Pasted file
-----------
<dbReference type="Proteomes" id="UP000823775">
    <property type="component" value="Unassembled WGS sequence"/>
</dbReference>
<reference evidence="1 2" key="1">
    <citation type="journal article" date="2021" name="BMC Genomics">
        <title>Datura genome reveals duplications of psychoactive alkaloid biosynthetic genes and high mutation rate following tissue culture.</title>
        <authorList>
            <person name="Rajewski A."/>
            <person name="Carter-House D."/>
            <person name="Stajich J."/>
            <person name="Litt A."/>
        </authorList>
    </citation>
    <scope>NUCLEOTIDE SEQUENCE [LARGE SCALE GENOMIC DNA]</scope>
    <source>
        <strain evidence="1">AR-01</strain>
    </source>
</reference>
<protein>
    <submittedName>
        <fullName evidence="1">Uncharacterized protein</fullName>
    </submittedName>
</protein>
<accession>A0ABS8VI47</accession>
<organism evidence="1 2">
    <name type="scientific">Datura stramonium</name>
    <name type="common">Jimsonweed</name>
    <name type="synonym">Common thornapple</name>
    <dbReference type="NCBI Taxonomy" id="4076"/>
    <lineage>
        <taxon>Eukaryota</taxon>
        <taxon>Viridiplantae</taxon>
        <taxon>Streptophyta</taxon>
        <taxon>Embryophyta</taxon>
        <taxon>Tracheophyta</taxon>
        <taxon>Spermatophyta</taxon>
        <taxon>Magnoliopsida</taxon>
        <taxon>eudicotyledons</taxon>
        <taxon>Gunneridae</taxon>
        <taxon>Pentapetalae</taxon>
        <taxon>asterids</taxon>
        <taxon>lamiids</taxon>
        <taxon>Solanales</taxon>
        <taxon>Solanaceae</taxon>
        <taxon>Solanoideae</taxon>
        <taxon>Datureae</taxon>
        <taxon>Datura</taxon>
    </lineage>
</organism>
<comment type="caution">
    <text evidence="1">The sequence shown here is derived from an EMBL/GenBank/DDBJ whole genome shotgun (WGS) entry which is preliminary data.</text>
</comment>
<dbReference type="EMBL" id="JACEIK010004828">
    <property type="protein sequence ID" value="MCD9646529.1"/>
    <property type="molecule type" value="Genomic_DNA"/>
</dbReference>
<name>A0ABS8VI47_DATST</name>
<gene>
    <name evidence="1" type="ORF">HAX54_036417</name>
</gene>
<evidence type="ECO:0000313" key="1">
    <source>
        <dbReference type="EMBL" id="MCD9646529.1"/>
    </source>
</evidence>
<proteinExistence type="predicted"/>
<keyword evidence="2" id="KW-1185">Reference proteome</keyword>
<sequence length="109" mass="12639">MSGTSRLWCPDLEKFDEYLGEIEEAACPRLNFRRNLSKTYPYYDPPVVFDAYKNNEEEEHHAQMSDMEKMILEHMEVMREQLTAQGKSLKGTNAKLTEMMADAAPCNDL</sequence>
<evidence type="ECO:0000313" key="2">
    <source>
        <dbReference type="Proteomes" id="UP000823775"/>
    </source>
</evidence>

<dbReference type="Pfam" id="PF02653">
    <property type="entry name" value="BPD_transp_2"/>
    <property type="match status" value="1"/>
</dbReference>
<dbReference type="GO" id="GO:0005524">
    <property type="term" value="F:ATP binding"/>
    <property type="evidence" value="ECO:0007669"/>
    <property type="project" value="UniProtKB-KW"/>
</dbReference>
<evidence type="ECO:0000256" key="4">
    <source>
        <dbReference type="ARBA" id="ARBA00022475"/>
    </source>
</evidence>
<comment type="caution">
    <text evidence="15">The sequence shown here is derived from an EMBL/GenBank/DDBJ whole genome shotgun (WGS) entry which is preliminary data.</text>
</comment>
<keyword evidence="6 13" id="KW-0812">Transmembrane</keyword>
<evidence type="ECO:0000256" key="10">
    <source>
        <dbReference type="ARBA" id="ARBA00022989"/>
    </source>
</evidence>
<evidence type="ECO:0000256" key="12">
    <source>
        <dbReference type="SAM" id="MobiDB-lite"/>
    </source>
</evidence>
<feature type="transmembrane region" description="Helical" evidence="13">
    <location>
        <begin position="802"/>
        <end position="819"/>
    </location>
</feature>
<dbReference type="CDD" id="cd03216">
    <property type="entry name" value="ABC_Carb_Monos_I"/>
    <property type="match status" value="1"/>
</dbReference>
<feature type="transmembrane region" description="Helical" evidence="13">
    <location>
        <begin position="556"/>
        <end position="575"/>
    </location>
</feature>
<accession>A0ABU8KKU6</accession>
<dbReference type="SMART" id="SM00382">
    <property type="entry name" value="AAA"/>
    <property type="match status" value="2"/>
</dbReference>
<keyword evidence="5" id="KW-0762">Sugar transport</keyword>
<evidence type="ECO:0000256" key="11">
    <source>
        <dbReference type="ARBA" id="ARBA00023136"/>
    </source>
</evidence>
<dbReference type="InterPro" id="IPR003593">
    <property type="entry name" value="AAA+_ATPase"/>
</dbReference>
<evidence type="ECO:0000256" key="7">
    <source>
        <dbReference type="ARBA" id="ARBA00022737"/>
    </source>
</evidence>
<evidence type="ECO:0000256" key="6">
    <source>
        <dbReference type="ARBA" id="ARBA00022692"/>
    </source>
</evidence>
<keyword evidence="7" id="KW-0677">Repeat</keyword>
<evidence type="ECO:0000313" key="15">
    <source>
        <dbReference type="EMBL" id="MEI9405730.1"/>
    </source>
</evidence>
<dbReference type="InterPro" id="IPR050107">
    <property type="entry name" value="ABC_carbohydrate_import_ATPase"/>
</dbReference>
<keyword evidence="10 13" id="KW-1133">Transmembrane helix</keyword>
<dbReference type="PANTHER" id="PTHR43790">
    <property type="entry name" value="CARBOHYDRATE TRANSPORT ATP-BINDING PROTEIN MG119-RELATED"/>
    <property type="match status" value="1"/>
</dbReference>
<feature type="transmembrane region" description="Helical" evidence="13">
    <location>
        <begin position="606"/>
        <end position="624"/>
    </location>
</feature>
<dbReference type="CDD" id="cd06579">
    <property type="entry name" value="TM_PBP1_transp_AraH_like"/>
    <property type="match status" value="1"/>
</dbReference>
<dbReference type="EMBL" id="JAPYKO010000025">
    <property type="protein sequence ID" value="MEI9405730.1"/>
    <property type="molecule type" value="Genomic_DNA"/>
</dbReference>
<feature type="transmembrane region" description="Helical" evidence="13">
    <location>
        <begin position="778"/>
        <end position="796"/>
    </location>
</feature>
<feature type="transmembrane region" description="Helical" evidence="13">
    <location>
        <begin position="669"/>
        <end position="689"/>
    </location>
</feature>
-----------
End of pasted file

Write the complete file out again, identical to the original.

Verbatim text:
<dbReference type="Proteomes" id="UP000823775">
    <property type="component" value="Unassembled WGS sequence"/>
</dbReference>
<reference evidence="1 2" key="1">
    <citation type="journal article" date="2021" name="BMC Genomics">
        <title>Datura genome reveals duplications of psychoactive alkaloid biosynthetic genes and high mutation rate following tissue culture.</title>
        <authorList>
            <person name="Rajewski A."/>
            <person name="Carter-House D."/>
            <person name="Stajich J."/>
            <person name="Litt A."/>
        </authorList>
    </citation>
    <scope>NUCLEOTIDE SEQUENCE [LARGE SCALE GENOMIC DNA]</scope>
    <source>
        <strain evidence="1">AR-01</strain>
    </source>
</reference>
<protein>
    <submittedName>
        <fullName evidence="1">Uncharacterized protein</fullName>
    </submittedName>
</protein>
<accession>A0ABS8VI47</accession>
<organism evidence="1 2">
    <name type="scientific">Datura stramonium</name>
    <name type="common">Jimsonweed</name>
    <name type="synonym">Common thornapple</name>
    <dbReference type="NCBI Taxonomy" id="4076"/>
    <lineage>
        <taxon>Eukaryota</taxon>
        <taxon>Viridiplantae</taxon>
        <taxon>Streptophyta</taxon>
        <taxon>Embryophyta</taxon>
        <taxon>Tracheophyta</taxon>
        <taxon>Spermatophyta</taxon>
        <taxon>Magnoliopsida</taxon>
        <taxon>eudicotyledons</taxon>
        <taxon>Gunneridae</taxon>
        <taxon>Pentapetalae</taxon>
        <taxon>asterids</taxon>
        <taxon>lamiids</taxon>
        <taxon>Solanales</taxon>
        <taxon>Solanaceae</taxon>
        <taxon>Solanoideae</taxon>
        <taxon>Datureae</taxon>
        <taxon>Datura</taxon>
    </lineage>
</organism>
<comment type="caution">
    <text evidence="1">The sequence shown here is derived from an EMBL/GenBank/DDBJ whole genome shotgun (WGS) entry which is preliminary data.</text>
</comment>
<dbReference type="EMBL" id="JACEIK010004828">
    <property type="protein sequence ID" value="MCD9646529.1"/>
    <property type="molecule type" value="Genomic_DNA"/>
</dbReference>
<name>A0ABS8VI47_DATST</name>
<gene>
    <name evidence="1" type="ORF">HAX54_036417</name>
</gene>
<evidence type="ECO:0000313" key="1">
    <source>
        <dbReference type="EMBL" id="MCD9646529.1"/>
    </source>
</evidence>
<proteinExistence type="predicted"/>
<keyword evidence="2" id="KW-1185">Reference proteome</keyword>
<sequence length="109" mass="12639">MSGTSRLWCPDLEKFDEYLGEIEEAACPRLNFRRNLSKTYPYYDPPVVFDAYKNNEEEEHHAQMSDMEKMILEHMEVMREQLTAQGKSLKGTNAKLTEMMADAAPCNDL</sequence>
<evidence type="ECO:0000313" key="2">
    <source>
        <dbReference type="Proteomes" id="UP000823775"/>
    </source>
</evidence>

<dbReference type="Pfam" id="PF02653">
    <property type="entry name" value="BPD_transp_2"/>
    <property type="match status" value="1"/>
</dbReference>
<dbReference type="GO" id="GO:0005524">
    <property type="term" value="F:ATP binding"/>
    <property type="evidence" value="ECO:0007669"/>
    <property type="project" value="UniProtKB-KW"/>
</dbReference>
<evidence type="ECO:0000256" key="4">
    <source>
        <dbReference type="ARBA" id="ARBA00022475"/>
    </source>
</evidence>
<comment type="caution">
    <text evidence="15">The sequence shown here is derived from an EMBL/GenBank/DDBJ whole genome shotgun (WGS) entry which is preliminary data.</text>
</comment>
<keyword evidence="6 13" id="KW-0812">Transmembrane</keyword>
<evidence type="ECO:0000256" key="10">
    <source>
        <dbReference type="ARBA" id="ARBA00022989"/>
    </source>
</evidence>
<evidence type="ECO:0000256" key="12">
    <source>
        <dbReference type="SAM" id="MobiDB-lite"/>
    </source>
</evidence>
<feature type="transmembrane region" description="Helical" evidence="13">
    <location>
        <begin position="802"/>
        <end position="819"/>
    </location>
</feature>
<dbReference type="CDD" id="cd03216">
    <property type="entry name" value="ABC_Carb_Monos_I"/>
    <property type="match status" value="1"/>
</dbReference>
<feature type="transmembrane region" description="Helical" evidence="13">
    <location>
        <begin position="556"/>
        <end position="575"/>
    </location>
</feature>
<accession>A0ABU8KKU6</accession>
<dbReference type="SMART" id="SM00382">
    <property type="entry name" value="AAA"/>
    <property type="match status" value="2"/>
</dbReference>
<keyword evidence="5" id="KW-0762">Sugar transport</keyword>
<evidence type="ECO:0000256" key="11">
    <source>
        <dbReference type="ARBA" id="ARBA00023136"/>
    </source>
</evidence>
<dbReference type="InterPro" id="IPR003593">
    <property type="entry name" value="AAA+_ATPase"/>
</dbReference>
<evidence type="ECO:0000256" key="7">
    <source>
        <dbReference type="ARBA" id="ARBA00022737"/>
    </source>
</evidence>
<evidence type="ECO:0000256" key="6">
    <source>
        <dbReference type="ARBA" id="ARBA00022692"/>
    </source>
</evidence>
<keyword evidence="7" id="KW-0677">Repeat</keyword>
<evidence type="ECO:0000313" key="15">
    <source>
        <dbReference type="EMBL" id="MEI9405730.1"/>
    </source>
</evidence>
<dbReference type="InterPro" id="IPR050107">
    <property type="entry name" value="ABC_carbohydrate_import_ATPase"/>
</dbReference>
<keyword evidence="10 13" id="KW-1133">Transmembrane helix</keyword>
<dbReference type="PANTHER" id="PTHR43790">
    <property type="entry name" value="CARBOHYDRATE TRANSPORT ATP-BINDING PROTEIN MG119-RELATED"/>
    <property type="match status" value="1"/>
</dbReference>
<feature type="transmembrane region" description="Helical" evidence="13">
    <location>
        <begin position="606"/>
        <end position="624"/>
    </location>
</feature>
<dbReference type="CDD" id="cd06579">
    <property type="entry name" value="TM_PBP1_transp_AraH_like"/>
    <property type="match status" value="1"/>
</dbReference>
<dbReference type="EMBL" id="JAPYKO010000025">
    <property type="protein sequence ID" value="MEI9405730.1"/>
    <property type="molecule type" value="Genomic_DNA"/>
</dbReference>
<feature type="transmembrane region" description="Helical" evidence="13">
    <location>
        <begin position="778"/>
        <end position="796"/>
    </location>
</feature>
<feature type="transmembrane region" description="Helical" evidence="13">
    <location>
        <begin position="669"/>
        <end position="689"/>
    </location>
</feature>